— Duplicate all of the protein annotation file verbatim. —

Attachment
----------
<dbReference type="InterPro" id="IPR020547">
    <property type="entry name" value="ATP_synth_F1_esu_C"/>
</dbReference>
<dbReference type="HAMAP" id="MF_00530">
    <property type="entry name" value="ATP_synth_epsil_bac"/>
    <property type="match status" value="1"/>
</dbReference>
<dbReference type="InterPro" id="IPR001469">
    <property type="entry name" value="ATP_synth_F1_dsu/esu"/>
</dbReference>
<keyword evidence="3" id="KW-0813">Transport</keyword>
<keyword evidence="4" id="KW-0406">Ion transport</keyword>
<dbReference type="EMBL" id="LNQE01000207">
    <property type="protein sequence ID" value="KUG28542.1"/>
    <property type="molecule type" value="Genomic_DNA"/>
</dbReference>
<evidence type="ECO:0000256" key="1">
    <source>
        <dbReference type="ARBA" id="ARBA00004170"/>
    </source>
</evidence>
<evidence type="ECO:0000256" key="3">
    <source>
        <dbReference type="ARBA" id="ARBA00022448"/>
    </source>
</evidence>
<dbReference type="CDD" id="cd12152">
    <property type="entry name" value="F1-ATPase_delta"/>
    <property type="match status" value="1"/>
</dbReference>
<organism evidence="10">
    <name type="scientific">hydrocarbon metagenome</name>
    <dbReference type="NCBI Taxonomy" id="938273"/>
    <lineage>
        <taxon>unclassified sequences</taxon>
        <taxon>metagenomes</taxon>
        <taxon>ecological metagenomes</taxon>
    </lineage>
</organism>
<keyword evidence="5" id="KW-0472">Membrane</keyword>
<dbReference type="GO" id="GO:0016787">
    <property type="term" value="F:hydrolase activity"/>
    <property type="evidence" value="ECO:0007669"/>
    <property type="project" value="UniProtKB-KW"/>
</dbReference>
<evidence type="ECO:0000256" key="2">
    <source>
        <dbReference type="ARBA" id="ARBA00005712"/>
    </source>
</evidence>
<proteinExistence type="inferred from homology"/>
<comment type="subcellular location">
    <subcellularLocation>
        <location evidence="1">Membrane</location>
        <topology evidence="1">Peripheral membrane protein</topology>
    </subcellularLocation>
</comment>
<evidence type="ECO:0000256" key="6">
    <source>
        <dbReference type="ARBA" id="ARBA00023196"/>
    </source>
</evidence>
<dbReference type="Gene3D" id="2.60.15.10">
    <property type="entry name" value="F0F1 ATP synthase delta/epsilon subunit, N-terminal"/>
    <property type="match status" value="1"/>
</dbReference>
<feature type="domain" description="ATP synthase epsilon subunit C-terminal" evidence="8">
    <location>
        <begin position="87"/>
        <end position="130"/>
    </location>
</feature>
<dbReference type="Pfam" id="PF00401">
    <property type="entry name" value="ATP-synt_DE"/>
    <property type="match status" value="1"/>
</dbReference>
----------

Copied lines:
<dbReference type="InterPro" id="IPR020547">
    <property type="entry name" value="ATP_synth_F1_esu_C"/>
</dbReference>
<dbReference type="HAMAP" id="MF_00530">
    <property type="entry name" value="ATP_synth_epsil_bac"/>
    <property type="match status" value="1"/>
</dbReference>
<dbReference type="InterPro" id="IPR001469">
    <property type="entry name" value="ATP_synth_F1_dsu/esu"/>
</dbReference>
<keyword evidence="3" id="KW-0813">Transport</keyword>
<keyword evidence="4" id="KW-0406">Ion transport</keyword>
<dbReference type="EMBL" id="LNQE01000207">
    <property type="protein sequence ID" value="KUG28542.1"/>
    <property type="molecule type" value="Genomic_DNA"/>
</dbReference>
<evidence type="ECO:0000256" key="1">
    <source>
        <dbReference type="ARBA" id="ARBA00004170"/>
    </source>
</evidence>
<evidence type="ECO:0000256" key="3">
    <source>
        <dbReference type="ARBA" id="ARBA00022448"/>
    </source>
</evidence>
<dbReference type="CDD" id="cd12152">
    <property type="entry name" value="F1-ATPase_delta"/>
    <property type="match status" value="1"/>
</dbReference>
<organism evidence="10">
    <name type="scientific">hydrocarbon metagenome</name>
    <dbReference type="NCBI Taxonomy" id="938273"/>
    <lineage>
        <taxon>unclassified sequences</taxon>
        <taxon>metagenomes</taxon>
        <taxon>ecological metagenomes</taxon>
    </lineage>
</organism>
<keyword evidence="5" id="KW-0472">Membrane</keyword>
<dbReference type="GO" id="GO:0016787">
    <property type="term" value="F:hydrolase activity"/>
    <property type="evidence" value="ECO:0007669"/>
    <property type="project" value="UniProtKB-KW"/>
</dbReference>
<evidence type="ECO:0000256" key="2">
    <source>
        <dbReference type="ARBA" id="ARBA00005712"/>
    </source>
</evidence>
<proteinExistence type="inferred from homology"/>
<comment type="subcellular location">
    <subcellularLocation>
        <location evidence="1">Membrane</location>
        <topology evidence="1">Peripheral membrane protein</topology>
    </subcellularLocation>
</comment>
<evidence type="ECO:0000256" key="6">
    <source>
        <dbReference type="ARBA" id="ARBA00023196"/>
    </source>
</evidence>
<dbReference type="Gene3D" id="2.60.15.10">
    <property type="entry name" value="F0F1 ATP synthase delta/epsilon subunit, N-terminal"/>
    <property type="match status" value="1"/>
</dbReference>
<feature type="domain" description="ATP synthase epsilon subunit C-terminal" evidence="8">
    <location>
        <begin position="87"/>
        <end position="130"/>
    </location>
</feature>
<dbReference type="Pfam" id="PF00401">
    <property type="entry name" value="ATP-synt_DE"/>
    <property type="match status" value="1"/>
</dbReference>